That's not the case for small banks and trusts. It often becomes a case of being too small to survive.
Second, the bankers themselves are getting older and have nowhere to go.
A lot of the bankers I talk with these days tell me that succession is becoming a driving force behind consolidation as well. Small banks have never really done a great job at succession planning to start with, but today they face an additional burden when deciding who takes the reigns from the older generation. The available talent pool is shrinking and will continue to shrink; no one wants to be a banker these days.
Why would they? Banking used to be easy and very profitable. Today, at the smaller banks, the returns are meager at best. The executives of community and smaller regional banks used to be admired in their communities.
Post--credit crisis, that's not always the case. They have had to foreclose on people they went to high school with and deny loans to people they played Little League with decades ago. They have to entice deposits at ridiculously low interest rates. The examiners and regulators are a daily pain in the backside.
It is not fun, and it's not very profitable.
Generation X, Y, and Z, especially millennials, are taking their talents to tech and high finance, not traditional banking. As banking executives and directors are getting older, all too often the only exit plan is to go ahead and sell the bank.
Here Are My Favorite Takeover Plays in This Space Right Now (There Will Be More)
There are lots of reasons for bankers to sell, and there is a compelling reason for larger banks to buy as well. We live in a slow-growth world, and there is a lot of competition for loans and deposits. The only way to grow at a reasonable pace is to buy other banks.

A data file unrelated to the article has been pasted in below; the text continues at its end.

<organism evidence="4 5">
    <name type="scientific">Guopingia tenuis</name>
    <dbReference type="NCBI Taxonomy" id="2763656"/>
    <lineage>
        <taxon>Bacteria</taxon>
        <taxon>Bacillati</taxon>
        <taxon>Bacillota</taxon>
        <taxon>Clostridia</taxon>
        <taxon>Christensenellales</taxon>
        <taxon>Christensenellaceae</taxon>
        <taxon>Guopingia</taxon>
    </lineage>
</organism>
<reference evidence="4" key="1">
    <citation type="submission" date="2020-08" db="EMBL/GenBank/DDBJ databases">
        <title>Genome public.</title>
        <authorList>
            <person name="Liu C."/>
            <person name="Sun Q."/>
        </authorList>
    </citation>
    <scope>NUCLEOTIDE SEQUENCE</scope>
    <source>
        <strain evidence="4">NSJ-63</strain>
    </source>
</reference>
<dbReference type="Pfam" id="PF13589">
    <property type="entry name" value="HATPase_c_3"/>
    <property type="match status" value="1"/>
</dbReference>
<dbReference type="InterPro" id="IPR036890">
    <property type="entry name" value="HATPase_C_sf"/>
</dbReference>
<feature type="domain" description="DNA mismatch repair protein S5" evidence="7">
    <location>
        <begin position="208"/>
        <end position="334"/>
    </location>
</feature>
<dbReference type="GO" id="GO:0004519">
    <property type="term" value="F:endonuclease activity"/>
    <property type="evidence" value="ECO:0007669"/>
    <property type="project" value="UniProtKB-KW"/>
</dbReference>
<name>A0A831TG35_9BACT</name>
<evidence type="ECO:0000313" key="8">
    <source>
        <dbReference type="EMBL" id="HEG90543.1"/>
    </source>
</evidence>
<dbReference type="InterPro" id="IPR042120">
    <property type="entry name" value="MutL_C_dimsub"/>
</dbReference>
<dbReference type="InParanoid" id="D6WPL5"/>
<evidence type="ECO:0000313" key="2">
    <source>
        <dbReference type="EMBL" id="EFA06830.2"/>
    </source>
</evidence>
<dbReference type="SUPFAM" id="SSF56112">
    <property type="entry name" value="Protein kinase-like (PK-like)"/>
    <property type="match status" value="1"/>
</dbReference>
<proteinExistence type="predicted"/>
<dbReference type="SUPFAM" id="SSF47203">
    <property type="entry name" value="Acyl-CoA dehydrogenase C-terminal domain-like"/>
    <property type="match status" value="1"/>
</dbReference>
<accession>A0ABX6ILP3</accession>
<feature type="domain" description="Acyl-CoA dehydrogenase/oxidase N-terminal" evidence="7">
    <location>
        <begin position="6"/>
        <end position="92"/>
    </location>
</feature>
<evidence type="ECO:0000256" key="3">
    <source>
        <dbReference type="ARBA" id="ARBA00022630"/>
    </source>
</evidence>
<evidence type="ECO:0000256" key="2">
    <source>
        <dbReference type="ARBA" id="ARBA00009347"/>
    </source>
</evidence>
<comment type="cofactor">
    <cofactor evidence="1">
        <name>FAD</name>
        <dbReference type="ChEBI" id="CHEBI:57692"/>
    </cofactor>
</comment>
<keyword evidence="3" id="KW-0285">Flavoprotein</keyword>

Shareholders want to see a higher stock price, and that requires earnings growth. To achieve that growth usually means you have to buy another bank and gain additional scale on costs.
Banking consolidation will continue for decades. The good news about this is that means we will continue to have the opportunity to make a ton of money buying and owning bank stocks. Buying financially strong banks at bargain prices is wildly profitable, and if you pay close attention to the loan portfolio and balance sheet, it's actually kind of hard for patient investors to lose money.
Right now, as I look around the banking landscape, I see that Hope Bancorp Inc. (NASDAQ: HOPE) in Los Angeles has caught the eye of at least one successful bank activist investor. The stock trades at a small discount to book value and operates in one of the strongest markets in the country. It has plenty of capital on hand and the loan portfolio is pristine. To make a good thing better, the stock pays a generous dividend and yields 3.8% right now.
Another California bank has attracted attention from several known activists. One of these firms, Bancb, has a board seat and was instrumental in replacing the CEO last year. The bank specializes in business lending for the most part, and the loan portfolio is doing surprisingly well for a bank that has over 60% of its loan portfolio in business or multifamily real estate loans.
Banc of California Inc. (NYSE: BANC) is also well capitalized and should be more than capable of riding out any hiccups in the economy. It would also make a great target for any larger bank whose loan portfolio is heavily invested in single family homes.
Both of these jewels in waiting are trading for far, far below $20 a share right now. That's just the cherry on top as far as I'm concerned.
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About the Author
Tim Melvin is an unlikely investment expert by any measure. Raised in the "projects" of Baltimore by a single mother, he never attended college and started out as a door-to-door vacuum salesman. But he knew the real money was in the stock market, so he set sights on investing - and by sheer force of determination, he eventually became a financial advisor to millionaires. Today, after 30 years of managing money for some of the wealthiest people in the world, he draws on his experience to help investors find "unreasonably good" bargain stocks, multiply profits, and build their nest eggs. Tim tirelessly works to find overlooked "hidden gems" in the stock market, drawing on the research of legendary investors like Benjamin Graham, Walter Schloss, and Marty Whitman. He has written and lectured extensively on the markets, with work appearing on Benzinga, Real Money, Daily Speculations, and more. He has published several books in the "Little Book of" Investment Series and a "Junior Chamber Course" geared towards young adults that teaches Graham's principles and techniques to a new generation of investors. Today, he serves as the Special Situations Strategist at Money Morning and the editor of Peak Yield Investor.